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Original Research |

Manuscript Quality before and after Peer Review and Editing at Annals of Internal Medicine

Steven N. Goodman, MD, PhD; Jesse Berlin, ScD; Suzanne W. Fletcher, MD, MSc; and Robert H. Fletcher, MD, MSc
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From Johns Hopkins University School of Medicine, Baltimore, Maryland; the University of Pennsylvania School of Medicine, Philadelphia, Pennsylvania; Harvard Medical School, Boston, Massachusetts. Requests for Reprints: Steven Goodman, MD, PhD, Johns Hopkins University, Oncology Center, Division of Biostatistics, 550 North Broadway, Suite 1103, Baltimore, MD 21205. Acknowledgments: The following “expert assessors” are thanked for their contributions to this project: Wendy Adams, MD; Eric Bass, MD; Greta Bunin, PhD; Jeffrey Carson, MD; Neal Dawson, MD; John Dickenson, MD; Kay Dickersin, PhD; Jose Escarce, MD; Harold Feldman, MD; Daniel Ford, MD, MPH; Martha Gerrity, MD; Matthew Gillman, MD, PhD; Deborah Grady, MD; Alan Hillman, MD; Thomas Imperiale, MD; Sharon Inouye, MD; Jeane Grisso, MD; Walter Kernan, MD; Thomas Keyserling, MD; Michael Klag, MD; Kurt Kroenke, MD; Seth Landefeld, MD; Suzanne Landis, MD; Valerie Lawrence, MD; Richard Lofgren, MD; Peter Margolis, MD, PhD; Wayne McCormick, MD; Alfredo Morabia, MD, PhD; Ann Naftinger, MD; Roberta Ness, MD; Warren Newton, MD; Sandra Norman, PhD; Patrick O'Connor, MD; Michelle Petri, MD, MPH; John Philbrick, MD; Jennifer Pinto-Martin, PhD; Peter Pompei, MD; Bruce Psaty, MD; Jeffrey Silber, MD, PhD; Rebecca Silliman, MD; John Steiner, MD; Ramon Velez, MD; Paul Whelton, MD, MSc; Larry Wissow, MD, MPH. The authors also thank Ms. Torii Ransome and Ms. Grace Lobb for their efforts in coordinating this project and Mr. Andrew Langman for assisting with the design of the questionnaire.

Copyright ©2004 by the American College of Physicians

Ann Intern Med. 1994;121(1):11-21. doi:10.7326/0003-4819-121-1-199407010-00003
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Objective: To evaluate the effects of peer review and editing on manuscript quality.

Setting: Editorial offices of Annals of Internal Medicine.

Design: Masked before–after study.

Manuscripts: 111 consecutive original research manuscripts accepted for publication at Annals between March 1992 and March 1993.

Measurements: We used a manuscript quality assessment tool of 34 items to evaluate the quality of the research report, not the quality of the research itself. Each item was scored on a 1 to 5 scale. Forty-four expert assessors unaware of the design or aims of the study evaluated the manuscripts, with different persons evaluating the two versions of each manuscript (before and after the editorial process).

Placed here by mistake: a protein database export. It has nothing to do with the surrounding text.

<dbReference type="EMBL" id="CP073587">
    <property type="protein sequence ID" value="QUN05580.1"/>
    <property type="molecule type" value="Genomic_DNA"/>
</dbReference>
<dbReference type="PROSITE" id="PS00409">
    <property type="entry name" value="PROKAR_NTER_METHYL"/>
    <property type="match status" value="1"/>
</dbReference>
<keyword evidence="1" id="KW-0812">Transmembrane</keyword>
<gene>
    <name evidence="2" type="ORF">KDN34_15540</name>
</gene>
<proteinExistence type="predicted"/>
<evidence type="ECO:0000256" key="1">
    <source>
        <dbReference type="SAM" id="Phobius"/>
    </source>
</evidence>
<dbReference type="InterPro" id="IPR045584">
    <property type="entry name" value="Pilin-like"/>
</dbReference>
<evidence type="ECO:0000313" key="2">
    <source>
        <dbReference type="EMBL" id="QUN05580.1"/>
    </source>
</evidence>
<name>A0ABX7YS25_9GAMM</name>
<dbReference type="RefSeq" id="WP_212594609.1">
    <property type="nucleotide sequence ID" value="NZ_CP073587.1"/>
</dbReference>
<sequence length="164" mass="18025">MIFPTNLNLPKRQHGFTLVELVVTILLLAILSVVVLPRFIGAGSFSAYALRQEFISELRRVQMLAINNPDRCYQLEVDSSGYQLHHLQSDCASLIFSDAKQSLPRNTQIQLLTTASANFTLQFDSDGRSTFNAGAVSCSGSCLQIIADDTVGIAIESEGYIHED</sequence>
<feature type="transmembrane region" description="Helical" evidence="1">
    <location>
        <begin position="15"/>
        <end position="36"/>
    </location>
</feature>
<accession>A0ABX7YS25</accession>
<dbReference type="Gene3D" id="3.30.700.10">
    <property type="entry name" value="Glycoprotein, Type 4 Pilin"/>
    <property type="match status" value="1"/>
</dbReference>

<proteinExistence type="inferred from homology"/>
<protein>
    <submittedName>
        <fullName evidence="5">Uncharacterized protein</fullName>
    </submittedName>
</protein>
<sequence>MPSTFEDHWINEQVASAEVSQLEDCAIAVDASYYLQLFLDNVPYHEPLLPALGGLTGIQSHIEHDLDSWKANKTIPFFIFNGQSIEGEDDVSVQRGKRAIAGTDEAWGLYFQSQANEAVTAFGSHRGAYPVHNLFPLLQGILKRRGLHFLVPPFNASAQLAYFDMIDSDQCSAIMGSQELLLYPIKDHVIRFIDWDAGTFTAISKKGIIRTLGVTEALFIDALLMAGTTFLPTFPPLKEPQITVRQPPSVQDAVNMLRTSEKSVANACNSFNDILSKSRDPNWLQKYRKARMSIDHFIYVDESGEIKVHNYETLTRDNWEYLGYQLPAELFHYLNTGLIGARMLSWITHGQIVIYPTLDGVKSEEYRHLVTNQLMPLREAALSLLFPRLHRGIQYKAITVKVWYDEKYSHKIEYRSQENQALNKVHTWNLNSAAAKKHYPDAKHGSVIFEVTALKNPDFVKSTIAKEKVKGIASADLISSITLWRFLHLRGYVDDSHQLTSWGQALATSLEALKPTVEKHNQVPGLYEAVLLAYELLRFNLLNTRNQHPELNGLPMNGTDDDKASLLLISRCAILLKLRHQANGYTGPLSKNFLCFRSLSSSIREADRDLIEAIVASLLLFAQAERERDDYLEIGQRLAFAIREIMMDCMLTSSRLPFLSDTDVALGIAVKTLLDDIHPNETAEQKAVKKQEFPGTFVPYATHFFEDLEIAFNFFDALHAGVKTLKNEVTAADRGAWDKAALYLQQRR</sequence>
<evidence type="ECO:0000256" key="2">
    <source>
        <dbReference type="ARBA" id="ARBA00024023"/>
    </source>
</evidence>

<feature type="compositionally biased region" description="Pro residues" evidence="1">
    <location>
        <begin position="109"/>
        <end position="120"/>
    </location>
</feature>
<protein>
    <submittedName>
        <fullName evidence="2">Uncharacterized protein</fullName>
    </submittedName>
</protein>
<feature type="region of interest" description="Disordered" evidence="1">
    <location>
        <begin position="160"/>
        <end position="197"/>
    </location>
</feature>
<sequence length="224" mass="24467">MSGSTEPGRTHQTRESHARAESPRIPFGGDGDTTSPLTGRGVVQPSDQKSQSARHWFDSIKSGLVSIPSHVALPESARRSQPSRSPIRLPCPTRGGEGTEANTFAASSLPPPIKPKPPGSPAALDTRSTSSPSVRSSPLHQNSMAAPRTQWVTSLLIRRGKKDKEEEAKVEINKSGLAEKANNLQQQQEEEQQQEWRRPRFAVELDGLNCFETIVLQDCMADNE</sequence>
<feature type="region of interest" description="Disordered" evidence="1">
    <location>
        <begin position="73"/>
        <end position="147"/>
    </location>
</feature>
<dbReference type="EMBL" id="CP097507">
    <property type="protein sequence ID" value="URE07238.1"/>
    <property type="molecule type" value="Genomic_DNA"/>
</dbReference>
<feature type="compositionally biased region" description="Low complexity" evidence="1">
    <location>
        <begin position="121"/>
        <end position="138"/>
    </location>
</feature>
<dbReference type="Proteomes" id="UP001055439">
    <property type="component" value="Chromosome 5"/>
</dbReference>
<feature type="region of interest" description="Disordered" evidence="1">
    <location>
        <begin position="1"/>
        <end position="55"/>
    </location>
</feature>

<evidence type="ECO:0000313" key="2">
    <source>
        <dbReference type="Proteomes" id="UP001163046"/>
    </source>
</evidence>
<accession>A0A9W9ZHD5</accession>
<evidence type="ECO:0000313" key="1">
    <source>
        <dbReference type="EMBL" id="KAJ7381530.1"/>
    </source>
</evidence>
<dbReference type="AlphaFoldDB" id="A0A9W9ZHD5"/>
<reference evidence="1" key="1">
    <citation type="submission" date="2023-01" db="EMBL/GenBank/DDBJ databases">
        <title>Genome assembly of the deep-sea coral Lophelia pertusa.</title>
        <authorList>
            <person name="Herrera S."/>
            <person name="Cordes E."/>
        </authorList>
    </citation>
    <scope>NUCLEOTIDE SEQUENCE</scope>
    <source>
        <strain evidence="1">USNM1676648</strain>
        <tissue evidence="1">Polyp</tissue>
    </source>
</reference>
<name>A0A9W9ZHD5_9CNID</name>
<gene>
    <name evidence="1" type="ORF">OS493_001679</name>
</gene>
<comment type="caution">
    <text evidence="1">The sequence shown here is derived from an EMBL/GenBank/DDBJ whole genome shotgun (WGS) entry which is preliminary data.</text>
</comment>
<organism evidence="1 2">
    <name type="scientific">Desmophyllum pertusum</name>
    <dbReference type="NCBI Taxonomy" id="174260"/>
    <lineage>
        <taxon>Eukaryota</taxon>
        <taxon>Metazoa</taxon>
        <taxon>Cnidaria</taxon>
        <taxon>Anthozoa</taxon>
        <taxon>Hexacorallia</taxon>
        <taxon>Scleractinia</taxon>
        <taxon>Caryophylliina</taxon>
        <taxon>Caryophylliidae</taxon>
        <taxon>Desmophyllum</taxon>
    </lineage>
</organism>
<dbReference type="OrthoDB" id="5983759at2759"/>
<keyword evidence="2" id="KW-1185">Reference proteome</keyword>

Results: 33 of the 34 items changed in the direction of improvement, with the largest improvements seen in the discussion of study limitations, generalizations, use of confidence intervals, and the tone of conclusions. Overall, the percentage of items scored three or more increased by an absolute 7.3% (95% CI, 3.3% to 11.3%) from a baseline of 75%. The average item score improved by 0.23 points (CI, 0.07 to 0.39) from a baseline mean of 3.5. Manuscripts rated in the bottom 50% showed two- to threefold larger improvements than those in the top 50%, after correction for regression to the mean.

Conclusions: Peer review and editing improve the quality of medical research reporting, particularly in those areas that readers rely on most heavily to decide on the importance and generalizability of the findings.


Grahic Jump Location
Figure 2.
The distribution of manuscript quality scores before and after revision.

The quality score displayed here is the percentage of items for each manuscript that was rated above 3 (out of 5).

Grahic Jump Location
Grahic Jump Location
Figure 1.
Item analysis of the study.nPP

The length of the gray bars in the left-hand bar graph represents the fraction of unrevised manuscripts in which the given item was rated three or above ( = 111). The diamonds are the corresponding scores of the revised versions. The black bars on the right-hand graph represent the change because of revision, that is, the difference between the after scores and the before scores (or distance in the left-hand graph between the end of the bar and the diamond). *  < 0.05, †  = 0.07.

Grahic Jump Location




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